When jobs require 3+ years of experience

Discussion in 'Community Discussion' started by br.avery, Jul 10, 2011.

  1. br.avery macrumors regular

    Dec 1, 2008
    Hey everyone! I am needing some advice, opinions, and insights on an issue that myself, and most newly grads are dealing with...

    The other day, I was curious and wanted to check out job postings to see the qualifications and requirements for different positions I might be interested in after I graduate college. I noticed that most jobs require 3+ years of experience for entry level positions. I am nervous about being able to find a job since I'll probably have little to no experience right out of college. Obviously, the first option is to be accepted into an internship but is it practical to intern for over three years? What have your experiences been?
  2. eljanitor macrumors 6502


    Feb 10, 2011
    Well this is nothing new really. You can do some internships, and other entry level positions while you are in school. That just means that you will have little to no free time between school, studying, and work experience.
  3. Tomorrow macrumors 604


    Mar 2, 2008
    Always a day away
    This catch-22 has been biting grads forever. You're seeing what every other college graduate has seen over the past couple hundred years or so.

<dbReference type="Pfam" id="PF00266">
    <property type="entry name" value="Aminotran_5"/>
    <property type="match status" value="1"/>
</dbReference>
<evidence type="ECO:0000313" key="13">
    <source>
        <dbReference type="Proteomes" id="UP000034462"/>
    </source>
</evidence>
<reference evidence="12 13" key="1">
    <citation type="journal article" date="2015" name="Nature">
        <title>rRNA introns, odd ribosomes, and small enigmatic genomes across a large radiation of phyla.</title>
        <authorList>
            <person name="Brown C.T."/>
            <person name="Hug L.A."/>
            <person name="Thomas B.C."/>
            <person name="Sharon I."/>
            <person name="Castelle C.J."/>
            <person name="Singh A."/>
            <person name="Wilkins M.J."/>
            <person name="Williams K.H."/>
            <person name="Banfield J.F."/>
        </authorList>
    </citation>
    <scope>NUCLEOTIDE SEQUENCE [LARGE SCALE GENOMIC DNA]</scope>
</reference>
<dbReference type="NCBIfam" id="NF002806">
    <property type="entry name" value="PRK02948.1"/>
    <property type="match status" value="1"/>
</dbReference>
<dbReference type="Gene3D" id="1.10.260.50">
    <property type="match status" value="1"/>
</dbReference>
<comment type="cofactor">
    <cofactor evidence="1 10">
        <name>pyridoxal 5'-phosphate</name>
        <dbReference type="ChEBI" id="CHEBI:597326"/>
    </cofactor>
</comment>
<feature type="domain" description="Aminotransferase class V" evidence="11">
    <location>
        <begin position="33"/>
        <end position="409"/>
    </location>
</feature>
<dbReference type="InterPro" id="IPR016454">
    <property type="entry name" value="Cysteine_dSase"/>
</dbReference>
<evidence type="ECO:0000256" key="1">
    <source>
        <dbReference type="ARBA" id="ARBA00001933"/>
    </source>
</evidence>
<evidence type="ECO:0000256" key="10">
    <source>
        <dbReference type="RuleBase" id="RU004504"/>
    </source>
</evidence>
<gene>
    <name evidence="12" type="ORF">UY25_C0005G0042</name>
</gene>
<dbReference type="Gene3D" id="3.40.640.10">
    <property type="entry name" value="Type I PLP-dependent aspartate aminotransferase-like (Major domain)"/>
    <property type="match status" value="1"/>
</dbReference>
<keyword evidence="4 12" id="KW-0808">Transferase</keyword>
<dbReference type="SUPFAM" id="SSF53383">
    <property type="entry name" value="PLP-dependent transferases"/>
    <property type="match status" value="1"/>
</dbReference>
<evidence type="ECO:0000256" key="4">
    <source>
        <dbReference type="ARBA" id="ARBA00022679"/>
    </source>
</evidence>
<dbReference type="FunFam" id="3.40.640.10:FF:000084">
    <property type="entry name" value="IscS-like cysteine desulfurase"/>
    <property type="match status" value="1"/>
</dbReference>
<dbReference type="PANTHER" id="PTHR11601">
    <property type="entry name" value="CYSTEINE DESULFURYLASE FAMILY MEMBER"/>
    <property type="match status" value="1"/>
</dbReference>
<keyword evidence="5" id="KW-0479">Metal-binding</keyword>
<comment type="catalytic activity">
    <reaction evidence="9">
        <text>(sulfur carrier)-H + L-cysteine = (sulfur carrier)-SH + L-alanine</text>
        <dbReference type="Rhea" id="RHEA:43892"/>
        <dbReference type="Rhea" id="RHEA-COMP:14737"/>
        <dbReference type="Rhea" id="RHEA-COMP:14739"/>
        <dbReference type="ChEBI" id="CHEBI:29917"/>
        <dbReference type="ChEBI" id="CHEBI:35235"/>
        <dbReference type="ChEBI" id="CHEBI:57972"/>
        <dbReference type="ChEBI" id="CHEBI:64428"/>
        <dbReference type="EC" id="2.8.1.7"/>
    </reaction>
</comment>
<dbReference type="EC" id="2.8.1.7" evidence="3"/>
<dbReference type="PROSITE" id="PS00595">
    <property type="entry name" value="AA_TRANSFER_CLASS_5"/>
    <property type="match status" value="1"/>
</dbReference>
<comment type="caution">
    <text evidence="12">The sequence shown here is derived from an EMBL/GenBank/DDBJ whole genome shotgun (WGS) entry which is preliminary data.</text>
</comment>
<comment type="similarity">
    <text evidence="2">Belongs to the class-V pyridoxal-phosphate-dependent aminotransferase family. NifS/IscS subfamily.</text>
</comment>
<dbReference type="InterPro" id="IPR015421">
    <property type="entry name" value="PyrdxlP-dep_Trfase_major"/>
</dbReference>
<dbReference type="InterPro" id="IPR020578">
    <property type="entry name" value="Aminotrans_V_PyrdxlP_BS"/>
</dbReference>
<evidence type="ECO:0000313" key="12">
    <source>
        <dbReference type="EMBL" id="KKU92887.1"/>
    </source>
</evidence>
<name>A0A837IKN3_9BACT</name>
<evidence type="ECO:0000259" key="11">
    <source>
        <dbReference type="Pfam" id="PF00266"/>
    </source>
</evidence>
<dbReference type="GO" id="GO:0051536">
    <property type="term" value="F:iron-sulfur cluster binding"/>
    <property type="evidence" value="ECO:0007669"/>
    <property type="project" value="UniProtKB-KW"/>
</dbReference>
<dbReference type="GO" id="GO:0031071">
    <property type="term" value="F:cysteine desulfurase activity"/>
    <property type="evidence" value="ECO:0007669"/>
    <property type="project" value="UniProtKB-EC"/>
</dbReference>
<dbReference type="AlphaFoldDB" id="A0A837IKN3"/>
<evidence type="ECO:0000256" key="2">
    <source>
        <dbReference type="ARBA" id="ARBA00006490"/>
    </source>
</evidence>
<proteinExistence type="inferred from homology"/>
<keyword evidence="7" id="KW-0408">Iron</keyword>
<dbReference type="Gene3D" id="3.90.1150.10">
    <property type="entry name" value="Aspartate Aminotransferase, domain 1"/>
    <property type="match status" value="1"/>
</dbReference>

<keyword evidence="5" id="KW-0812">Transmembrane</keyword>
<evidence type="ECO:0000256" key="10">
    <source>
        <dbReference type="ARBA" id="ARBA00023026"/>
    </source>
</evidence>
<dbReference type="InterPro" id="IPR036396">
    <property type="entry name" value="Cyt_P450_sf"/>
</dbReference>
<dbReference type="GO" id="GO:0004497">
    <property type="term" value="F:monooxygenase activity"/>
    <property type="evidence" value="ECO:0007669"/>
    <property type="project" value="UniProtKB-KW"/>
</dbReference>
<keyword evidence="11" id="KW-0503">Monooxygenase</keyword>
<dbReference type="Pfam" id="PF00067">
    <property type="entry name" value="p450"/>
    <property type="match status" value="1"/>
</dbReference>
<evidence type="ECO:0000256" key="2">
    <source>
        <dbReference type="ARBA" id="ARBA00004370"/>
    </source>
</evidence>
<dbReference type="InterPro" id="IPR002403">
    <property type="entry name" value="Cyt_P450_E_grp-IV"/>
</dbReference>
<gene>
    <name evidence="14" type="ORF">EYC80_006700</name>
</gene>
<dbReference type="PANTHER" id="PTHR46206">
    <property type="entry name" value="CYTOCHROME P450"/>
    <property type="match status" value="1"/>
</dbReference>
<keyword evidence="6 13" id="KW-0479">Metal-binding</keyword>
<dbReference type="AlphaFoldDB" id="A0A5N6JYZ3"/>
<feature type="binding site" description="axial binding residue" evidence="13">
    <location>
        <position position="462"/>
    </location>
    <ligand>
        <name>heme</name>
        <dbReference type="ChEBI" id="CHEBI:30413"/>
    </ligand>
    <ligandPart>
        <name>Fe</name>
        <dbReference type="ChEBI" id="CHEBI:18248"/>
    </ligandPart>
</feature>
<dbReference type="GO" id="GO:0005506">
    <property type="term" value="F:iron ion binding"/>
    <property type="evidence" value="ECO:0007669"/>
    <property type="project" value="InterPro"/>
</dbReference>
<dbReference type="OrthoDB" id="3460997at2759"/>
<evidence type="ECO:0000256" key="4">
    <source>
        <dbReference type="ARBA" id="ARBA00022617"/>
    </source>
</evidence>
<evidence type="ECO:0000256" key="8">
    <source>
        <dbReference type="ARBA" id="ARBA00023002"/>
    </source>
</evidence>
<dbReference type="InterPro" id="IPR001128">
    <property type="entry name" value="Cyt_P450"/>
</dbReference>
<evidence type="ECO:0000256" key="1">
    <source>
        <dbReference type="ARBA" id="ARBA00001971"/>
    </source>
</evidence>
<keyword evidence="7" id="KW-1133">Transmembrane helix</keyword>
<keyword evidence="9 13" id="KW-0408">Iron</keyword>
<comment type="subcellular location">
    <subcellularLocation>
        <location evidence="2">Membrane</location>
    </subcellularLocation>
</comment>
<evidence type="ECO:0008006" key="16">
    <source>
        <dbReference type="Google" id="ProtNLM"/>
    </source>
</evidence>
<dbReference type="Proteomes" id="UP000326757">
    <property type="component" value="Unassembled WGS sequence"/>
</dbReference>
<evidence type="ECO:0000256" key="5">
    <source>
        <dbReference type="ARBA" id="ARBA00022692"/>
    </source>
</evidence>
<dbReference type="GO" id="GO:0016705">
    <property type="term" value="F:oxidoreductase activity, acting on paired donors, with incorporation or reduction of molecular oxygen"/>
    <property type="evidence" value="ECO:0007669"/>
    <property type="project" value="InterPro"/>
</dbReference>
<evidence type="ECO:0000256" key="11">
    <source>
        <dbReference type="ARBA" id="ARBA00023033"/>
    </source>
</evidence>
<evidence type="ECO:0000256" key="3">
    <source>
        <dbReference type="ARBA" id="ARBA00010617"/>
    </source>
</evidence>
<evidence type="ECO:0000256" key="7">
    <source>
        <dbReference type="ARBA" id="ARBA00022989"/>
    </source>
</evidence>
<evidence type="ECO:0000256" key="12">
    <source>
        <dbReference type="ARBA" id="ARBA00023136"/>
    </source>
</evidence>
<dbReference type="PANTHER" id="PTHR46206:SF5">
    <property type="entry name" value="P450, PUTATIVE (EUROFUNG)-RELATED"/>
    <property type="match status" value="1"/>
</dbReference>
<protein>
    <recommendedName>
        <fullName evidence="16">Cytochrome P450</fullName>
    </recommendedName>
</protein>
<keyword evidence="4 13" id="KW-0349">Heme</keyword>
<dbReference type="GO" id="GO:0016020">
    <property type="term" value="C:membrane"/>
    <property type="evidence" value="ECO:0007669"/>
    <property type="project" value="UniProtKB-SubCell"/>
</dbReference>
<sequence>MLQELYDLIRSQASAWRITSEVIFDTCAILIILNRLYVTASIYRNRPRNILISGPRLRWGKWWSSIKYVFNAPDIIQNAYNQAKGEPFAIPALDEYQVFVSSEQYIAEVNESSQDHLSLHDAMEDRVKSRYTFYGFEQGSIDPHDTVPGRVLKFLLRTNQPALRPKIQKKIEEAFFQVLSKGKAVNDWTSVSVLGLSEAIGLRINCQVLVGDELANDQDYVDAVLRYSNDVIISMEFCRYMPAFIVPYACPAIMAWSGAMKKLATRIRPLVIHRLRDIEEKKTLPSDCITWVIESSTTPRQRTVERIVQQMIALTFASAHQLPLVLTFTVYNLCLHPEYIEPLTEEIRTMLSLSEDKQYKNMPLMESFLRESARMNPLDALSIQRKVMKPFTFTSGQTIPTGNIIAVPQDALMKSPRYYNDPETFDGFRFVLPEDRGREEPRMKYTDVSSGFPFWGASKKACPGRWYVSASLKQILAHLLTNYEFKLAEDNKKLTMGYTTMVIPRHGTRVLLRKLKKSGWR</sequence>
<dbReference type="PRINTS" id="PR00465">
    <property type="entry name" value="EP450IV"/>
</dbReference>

That being said, you should apply anyway, and don't lie or exaggerate your experience. Make sure they know you're a capable employee and a quick study (you ARE, aren't you?), and that you'll make a great fit in the position.

    Few employers are willing to hire a fresh graduate for such a position if they can get someone with a couple of years' experience under their belt. That doesn't change it from being an "entry level" position, really.

    If you keep getting stonewalled, look into interning or volunteering to get some experience. Don't get discouraged. :)
  4. Rodimus Prime macrumors G4

    Rodimus Prime

    Oct 9, 2006
    only now it is worse because it is an employer market. They can and will be picky. They can get people with 5 years of experience and pay them like someone with zero years.
  5. Eidorian macrumors Penryn


    Mar 23, 2005
  6. robbieduncan Moderator emeritus


    Jul 24, 2002
    Many larger organisations have graduate training programs. That's how I got started.
  7. Abstract macrumors Penryn


    Dec 27, 2002
    Location Location Location
    Depends what you're studying. If I remember correctly, you were studying something arty......photography or graphic design or something.

    If I'm right, then you're probably out of luck. If I'm wrong, then there may be hope, as long as you can show them that you can do work, and have a history of it. Entry level positions are just that: one where training you is the expectation. They want someone who can step in, be observant, listen, take orders, and do what is asked until you learn enough to do stuff on your own.

    People with work experience may be better prepared for an entry level position, since they must have done it before. However, as long as you can show that your past proves that you have the skills to be a good entry level employee, then you're OK.

    It depends on your interviewer, though. Some people don't look at the person. They just see the resumé and cover letter, and will hire the most qualified person, as long as that person sounds fairly competent.
  8. Scepticalscribe, Jul 11, 2011
    Last edited: Jul 11, 2011

    Scepticalscribe Contributor


    Jul 29, 2008
    The Far Horizon